Herman Melville

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Macmillan, 1926 - 200 pages
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Page 92 - And we Americans are the peculiar, chosen people - the Israel of our time; we bear the ark of the liberties of the world.
Page 51 - I am so pulled hither and thither by circumstances. The calm, the coolness, the silent grass-growing mood in which a man ought always to compose, — that, I fear, can seldom be mine.
Page 54 - What I feel most moved to write, that is banned,— it will not pay. Yet, altogether, write the other way I cannot. So the product is a final hash, and all my books are botches.
Page 124 - ... and so the bird of heaven, with archangelic shrieks, and his imperial beak thrust upwards, and his whole captive form folded in the flag of Ahab, went down with his ship, which, like Satan, would not sink to hell till she had dragged a living part of heaven along with her, and helmeted herself with it.
Page 134 - Billy stood facing aft. At the penultimate moment, his words, his only ones, words wholly unobstructed in the utterance, were these: "God bless Captain Vere!
Page 56 - His nose is straight and rather handsome, his mouth expressive of sensibility and emotion. He is tall, and erect, with an air free, brave and manly. When conversing, he is full of gesture and force, and loses himself in his subject. There is no grace, nor polish. Once in a while, his animation gives place to a singularly quiet expression...
Page 124 - Now small fowls flew screaming over the yet yawning gulf; a sullen white surf beat against its steep sides; then all collapsed, and the great shroud of the sea rolled on as it rolled five thousand years ago.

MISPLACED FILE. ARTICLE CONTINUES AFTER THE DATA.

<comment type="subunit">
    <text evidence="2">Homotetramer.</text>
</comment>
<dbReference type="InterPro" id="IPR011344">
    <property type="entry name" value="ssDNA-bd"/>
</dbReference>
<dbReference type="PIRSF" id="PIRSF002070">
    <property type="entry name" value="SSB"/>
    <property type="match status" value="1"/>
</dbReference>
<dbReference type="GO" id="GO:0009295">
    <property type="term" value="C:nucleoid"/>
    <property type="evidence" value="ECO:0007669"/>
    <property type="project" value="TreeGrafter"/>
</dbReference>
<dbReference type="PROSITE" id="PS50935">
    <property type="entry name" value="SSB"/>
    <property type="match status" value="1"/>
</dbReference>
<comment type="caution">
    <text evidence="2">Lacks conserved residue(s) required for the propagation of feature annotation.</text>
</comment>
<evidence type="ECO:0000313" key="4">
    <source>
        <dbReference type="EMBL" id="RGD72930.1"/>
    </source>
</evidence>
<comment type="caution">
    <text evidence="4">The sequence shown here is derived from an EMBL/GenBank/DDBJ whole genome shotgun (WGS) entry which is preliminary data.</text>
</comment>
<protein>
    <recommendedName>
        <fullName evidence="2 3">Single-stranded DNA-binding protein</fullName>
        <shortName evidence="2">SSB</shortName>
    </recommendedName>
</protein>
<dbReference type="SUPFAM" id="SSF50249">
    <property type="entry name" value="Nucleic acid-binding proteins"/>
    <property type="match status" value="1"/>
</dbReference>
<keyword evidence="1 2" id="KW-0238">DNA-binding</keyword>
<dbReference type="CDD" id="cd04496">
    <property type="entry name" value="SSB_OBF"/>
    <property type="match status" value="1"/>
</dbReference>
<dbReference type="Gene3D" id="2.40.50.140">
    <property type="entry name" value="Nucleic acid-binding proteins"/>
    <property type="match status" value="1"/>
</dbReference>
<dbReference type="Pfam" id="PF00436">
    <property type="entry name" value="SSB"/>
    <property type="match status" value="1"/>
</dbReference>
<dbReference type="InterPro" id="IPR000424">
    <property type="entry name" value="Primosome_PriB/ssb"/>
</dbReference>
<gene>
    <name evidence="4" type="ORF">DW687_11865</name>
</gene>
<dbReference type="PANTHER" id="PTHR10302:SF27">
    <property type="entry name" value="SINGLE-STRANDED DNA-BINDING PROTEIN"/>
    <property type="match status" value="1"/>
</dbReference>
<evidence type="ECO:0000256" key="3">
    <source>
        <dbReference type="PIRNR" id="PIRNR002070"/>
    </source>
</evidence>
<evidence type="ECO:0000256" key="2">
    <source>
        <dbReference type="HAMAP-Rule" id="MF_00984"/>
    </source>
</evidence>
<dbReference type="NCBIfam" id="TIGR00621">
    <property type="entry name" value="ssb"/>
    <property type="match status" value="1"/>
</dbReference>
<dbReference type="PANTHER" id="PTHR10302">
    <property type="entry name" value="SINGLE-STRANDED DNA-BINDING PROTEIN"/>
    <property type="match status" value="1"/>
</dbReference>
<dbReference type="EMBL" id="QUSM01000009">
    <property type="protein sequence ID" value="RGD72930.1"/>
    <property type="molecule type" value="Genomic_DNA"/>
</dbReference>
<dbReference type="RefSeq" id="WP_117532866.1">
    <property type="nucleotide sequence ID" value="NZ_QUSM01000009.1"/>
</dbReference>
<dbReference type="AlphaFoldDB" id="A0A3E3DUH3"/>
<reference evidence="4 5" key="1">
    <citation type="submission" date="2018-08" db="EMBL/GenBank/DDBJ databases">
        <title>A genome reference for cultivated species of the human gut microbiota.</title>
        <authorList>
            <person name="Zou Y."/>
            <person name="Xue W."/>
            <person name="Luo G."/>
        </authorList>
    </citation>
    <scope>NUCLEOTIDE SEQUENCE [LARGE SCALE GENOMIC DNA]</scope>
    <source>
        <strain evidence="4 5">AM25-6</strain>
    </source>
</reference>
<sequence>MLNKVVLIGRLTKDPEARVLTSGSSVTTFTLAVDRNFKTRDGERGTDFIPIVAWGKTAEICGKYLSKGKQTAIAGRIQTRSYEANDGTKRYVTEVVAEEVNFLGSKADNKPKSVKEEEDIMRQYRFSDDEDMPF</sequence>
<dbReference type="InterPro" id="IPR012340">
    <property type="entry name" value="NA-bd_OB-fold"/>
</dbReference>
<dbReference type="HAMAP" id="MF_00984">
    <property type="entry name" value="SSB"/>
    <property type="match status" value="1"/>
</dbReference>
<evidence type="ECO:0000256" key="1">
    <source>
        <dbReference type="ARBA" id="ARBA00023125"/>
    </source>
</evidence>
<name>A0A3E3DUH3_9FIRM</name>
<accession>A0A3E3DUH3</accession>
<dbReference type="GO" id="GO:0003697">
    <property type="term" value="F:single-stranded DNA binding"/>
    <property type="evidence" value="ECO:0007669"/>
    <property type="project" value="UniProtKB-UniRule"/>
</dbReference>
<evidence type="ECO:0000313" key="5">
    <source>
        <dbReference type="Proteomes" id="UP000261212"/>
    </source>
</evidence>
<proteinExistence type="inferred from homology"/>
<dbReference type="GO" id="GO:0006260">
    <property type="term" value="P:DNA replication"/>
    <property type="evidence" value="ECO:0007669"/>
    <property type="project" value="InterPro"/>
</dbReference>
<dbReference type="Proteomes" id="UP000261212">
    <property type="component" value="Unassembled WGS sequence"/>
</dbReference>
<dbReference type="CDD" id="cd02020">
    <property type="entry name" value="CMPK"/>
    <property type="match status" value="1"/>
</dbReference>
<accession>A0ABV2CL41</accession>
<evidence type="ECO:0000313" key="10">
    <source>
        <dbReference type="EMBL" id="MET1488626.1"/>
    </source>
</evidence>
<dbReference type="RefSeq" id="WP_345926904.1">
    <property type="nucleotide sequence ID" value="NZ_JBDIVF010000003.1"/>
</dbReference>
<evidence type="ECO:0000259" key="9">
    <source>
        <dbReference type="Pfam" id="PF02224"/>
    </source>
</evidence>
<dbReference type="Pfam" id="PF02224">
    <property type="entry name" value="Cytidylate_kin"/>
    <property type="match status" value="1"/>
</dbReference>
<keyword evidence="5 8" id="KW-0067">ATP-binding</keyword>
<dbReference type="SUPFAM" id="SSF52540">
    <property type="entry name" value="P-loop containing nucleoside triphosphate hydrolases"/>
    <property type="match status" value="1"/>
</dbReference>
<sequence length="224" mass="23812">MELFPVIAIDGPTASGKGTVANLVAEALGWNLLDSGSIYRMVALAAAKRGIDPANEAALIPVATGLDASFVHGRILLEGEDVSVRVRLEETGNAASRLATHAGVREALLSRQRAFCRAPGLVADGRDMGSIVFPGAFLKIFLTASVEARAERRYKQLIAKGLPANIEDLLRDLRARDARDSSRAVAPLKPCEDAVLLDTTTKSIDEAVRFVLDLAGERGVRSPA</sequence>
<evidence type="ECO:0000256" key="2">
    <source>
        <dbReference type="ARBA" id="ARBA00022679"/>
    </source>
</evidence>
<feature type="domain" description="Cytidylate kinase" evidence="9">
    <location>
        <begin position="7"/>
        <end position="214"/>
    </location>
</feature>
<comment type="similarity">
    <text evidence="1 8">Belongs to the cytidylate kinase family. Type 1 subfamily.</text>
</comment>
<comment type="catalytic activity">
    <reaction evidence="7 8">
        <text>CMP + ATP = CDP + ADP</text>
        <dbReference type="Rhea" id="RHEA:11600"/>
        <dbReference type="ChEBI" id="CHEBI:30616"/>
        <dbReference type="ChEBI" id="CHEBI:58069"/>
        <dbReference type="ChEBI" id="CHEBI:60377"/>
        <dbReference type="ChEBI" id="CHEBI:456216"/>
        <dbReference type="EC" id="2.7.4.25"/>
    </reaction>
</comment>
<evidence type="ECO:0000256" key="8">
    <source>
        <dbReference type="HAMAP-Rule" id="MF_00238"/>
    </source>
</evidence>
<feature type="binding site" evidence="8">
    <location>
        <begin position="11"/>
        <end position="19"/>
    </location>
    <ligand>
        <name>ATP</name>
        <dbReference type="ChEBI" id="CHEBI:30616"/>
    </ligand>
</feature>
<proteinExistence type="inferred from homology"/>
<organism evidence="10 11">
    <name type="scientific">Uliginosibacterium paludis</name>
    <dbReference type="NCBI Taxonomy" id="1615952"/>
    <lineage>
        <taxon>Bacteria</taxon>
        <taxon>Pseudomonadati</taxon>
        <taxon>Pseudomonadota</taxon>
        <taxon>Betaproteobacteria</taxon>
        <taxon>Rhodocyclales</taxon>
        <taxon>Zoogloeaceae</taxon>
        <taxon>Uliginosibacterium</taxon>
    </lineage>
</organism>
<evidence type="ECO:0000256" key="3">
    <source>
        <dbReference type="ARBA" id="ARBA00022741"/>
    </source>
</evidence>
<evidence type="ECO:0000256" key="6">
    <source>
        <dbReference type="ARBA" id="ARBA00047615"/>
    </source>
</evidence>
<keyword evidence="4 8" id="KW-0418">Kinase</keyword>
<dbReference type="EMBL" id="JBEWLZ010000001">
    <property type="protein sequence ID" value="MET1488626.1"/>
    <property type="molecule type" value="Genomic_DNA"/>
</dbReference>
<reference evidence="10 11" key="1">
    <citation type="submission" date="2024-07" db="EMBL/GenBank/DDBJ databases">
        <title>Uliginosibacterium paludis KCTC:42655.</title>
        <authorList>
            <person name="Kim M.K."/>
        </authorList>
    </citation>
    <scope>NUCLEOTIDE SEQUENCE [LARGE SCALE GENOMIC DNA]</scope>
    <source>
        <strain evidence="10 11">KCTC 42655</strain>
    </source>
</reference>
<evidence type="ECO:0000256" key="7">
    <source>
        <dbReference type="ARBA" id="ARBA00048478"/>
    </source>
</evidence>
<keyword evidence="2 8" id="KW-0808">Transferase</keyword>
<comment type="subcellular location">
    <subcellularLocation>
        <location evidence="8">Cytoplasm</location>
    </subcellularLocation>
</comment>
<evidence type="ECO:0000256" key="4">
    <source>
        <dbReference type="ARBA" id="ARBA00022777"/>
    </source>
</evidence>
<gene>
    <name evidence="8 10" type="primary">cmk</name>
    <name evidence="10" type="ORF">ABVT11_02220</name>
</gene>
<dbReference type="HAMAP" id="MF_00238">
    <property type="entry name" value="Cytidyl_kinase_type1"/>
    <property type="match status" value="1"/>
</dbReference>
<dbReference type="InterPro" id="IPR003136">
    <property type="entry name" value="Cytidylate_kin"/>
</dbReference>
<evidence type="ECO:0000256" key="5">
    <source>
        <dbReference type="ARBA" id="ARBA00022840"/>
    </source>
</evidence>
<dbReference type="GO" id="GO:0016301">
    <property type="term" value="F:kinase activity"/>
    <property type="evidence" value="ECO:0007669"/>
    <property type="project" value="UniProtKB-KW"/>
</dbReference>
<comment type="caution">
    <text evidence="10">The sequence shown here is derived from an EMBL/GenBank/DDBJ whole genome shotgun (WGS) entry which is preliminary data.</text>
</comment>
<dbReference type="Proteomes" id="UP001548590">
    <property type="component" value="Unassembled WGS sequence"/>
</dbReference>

Page 119 - And eternal delight and deliciousness will be his, who coming to lay him down, can say with his final breath — O Father! — chiefly known to me by Thy rod — mortal or immortal, here I die. I have striven to be Thine, more than to be this world's, or mine own. Yet this is — n nothing; I leave eternity to Thee; for what is man that he should live out the lifetime of his God?
Page 132 - Contrary to the effect intended, these words so fatherly in tone, doubtless touching Billy's heart to the quick, prompted yet more violent efforts at utterance...
Page 128 - Is Ahab, Ahab? Is it I, God, or who, that lifts this arm? But if the great sun move not of himself; but is as an errand-boy in heaven; nor one single star can revolve, but by some invisible power; how then can this one small heart beat; this one small brain think thoughts; unless God does that beating, does that thinking, does that living, and not I.

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